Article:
Photo by ISIphotos.com
By FRANCO PANIZO
UPPER MONTCLAIR, N.J. — Following a practice session under hot and humid conditions, Hope Solo stood to the side of the field at Montclair State University dripping in sweat when she was asked how she felt after recently returning from a lengthy injury layoff.
Without hesitation, Solo responded by saying she feels nowhere near hear best before adding where she believes she is at physically: 65 percent.
Solo may be back with the U.S. Women’s National Team and a candidate to start in her first international game against Korea Republic tonight at Red Bull Arena since being sidelined for the better part of four months because of a wrist injury. But the 31-year-old goalkeeper is well aware that she is far removed from the type of form that saw her shine at the 2011 World Cup and 2012 Olympics.
In fact, Solo is candid enough to admit that the current drop-off in her play is a direct result of multiple factors and not just the wrist knock that required surgery back in early March.
“Of course, the surgery has taken five months off but even on our Victory Tour (after winning gold at the Olympics), the 10-game tour, we weren’t working on a lot,” said Solo. “We kind of maybe were drinking too much, maybe we’re going on vacations. After the Olympics that’s what people tend to do: You take a step away and then you come out driven and ready to work hard leading into the next event. Right now, I think everyone is getting back into things.”
If everyone is getting back into a rhythm, Solo is playing catch up from well behind the rest of the pack. Solo has missed a large chunk of the camps that new U.S. head coach Tom Sermanni has held because of the wrist that had damaged ligaments and she only recently started playing again with her NWSL club, Seattle Reign.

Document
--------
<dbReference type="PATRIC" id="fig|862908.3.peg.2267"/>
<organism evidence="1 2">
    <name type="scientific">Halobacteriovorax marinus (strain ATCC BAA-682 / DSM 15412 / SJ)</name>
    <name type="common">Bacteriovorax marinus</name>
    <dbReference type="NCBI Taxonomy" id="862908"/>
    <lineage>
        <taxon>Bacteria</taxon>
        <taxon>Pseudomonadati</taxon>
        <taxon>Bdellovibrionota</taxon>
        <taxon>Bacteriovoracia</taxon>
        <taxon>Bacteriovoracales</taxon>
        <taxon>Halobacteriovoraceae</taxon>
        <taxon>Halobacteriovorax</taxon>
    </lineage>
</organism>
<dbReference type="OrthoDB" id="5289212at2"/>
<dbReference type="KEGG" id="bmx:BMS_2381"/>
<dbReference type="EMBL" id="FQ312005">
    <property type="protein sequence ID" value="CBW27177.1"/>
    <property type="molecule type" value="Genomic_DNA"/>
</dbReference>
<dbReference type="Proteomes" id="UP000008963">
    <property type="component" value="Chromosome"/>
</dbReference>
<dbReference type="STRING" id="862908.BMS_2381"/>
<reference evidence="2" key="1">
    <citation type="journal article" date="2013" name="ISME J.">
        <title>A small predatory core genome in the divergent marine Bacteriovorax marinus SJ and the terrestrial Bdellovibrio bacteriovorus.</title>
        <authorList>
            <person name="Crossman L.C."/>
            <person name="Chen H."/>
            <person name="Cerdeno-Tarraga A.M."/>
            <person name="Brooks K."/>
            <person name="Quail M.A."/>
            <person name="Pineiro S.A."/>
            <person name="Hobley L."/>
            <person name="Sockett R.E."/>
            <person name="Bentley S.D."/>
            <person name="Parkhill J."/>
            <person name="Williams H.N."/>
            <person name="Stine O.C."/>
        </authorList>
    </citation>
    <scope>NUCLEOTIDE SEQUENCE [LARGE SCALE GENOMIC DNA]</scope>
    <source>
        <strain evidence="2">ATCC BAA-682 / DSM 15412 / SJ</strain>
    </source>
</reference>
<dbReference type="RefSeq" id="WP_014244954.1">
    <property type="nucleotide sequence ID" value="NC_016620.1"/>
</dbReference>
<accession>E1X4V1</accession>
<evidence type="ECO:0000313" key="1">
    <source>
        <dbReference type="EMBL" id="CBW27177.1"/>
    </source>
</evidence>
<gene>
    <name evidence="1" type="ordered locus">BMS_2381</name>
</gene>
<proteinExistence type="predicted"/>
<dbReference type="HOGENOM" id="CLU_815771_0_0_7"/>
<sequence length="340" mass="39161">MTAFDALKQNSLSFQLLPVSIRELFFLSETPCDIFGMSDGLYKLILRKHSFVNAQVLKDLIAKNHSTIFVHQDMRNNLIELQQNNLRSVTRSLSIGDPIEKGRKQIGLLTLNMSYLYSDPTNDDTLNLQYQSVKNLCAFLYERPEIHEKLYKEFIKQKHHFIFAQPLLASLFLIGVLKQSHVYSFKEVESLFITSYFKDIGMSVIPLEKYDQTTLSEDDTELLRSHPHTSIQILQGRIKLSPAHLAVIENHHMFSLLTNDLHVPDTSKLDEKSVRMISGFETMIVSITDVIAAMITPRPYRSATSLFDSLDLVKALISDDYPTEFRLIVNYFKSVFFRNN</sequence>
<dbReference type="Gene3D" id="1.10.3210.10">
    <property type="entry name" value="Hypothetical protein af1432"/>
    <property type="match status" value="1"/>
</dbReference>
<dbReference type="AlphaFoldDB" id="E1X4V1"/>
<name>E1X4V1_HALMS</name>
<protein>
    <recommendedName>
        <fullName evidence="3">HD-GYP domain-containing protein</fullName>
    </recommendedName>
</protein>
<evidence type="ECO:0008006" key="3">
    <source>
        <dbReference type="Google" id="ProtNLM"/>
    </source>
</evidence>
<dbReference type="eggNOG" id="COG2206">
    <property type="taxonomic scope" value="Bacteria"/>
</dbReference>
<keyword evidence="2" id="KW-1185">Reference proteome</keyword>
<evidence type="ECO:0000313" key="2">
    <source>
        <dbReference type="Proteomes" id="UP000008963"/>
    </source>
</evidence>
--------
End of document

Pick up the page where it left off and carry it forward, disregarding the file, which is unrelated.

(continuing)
The more games Solo plays the better she will be, but that still leaves the question of what exactly it is she needs to improve in the coming weeks and months in order to get back to her very best. Admittedly, the veteran has plenty to work on.
“Everything is average right now, maybe above average, and I want to be great,” said Solo. “Whether it’s distribution, whether it’s left foot, right foot, my technique, catching, diving, power, one-v-one, so it’s all across the board. I want my game to be as best it can be and right now, I’m okay.”
Solo is not the only one on the U.S. squad who is aware of her shortcomings right now. Sermanni also knows Solo has a long ways to go to once again be the commanding and dominating goalkeeper that many consider to be No. 1 in the women’s game today, but he is stressing patience.
“When you’re out for a period, it does take time,” said Sermanni. “You tend to come back with a bang and then you take a couple steps forward and a step back. You’ve got to realize she had a fairly serious injury and it might take her some time to come back, but at the moment she’s been impressive in training and impressing in the games we’ve played.”
Solo played the second half of the Americans’ 4-1 victory over Korea Republic at Gillette Stadium this past weekend, her first appearance at the international level since February. She came up with a big save almost immediately after entering the field and while she showed no ill effects during her 45-minute cameo, that does not mean she is playing problem-free.
“Luckily with the wrist, I didn’t go through nearly as much pain as I did with my shoulder (back in 2011). … The wrist was a lot easier but coming back now I’m feeling the pain a lot more,” said Solo. “Trying to figure out exactly how to tape it, my strength isn’t where it should be, but I’m overall pleased with the surgery and the outcome.”
She will be even more pleased if she gets the start and a cleansheet on Thursday night.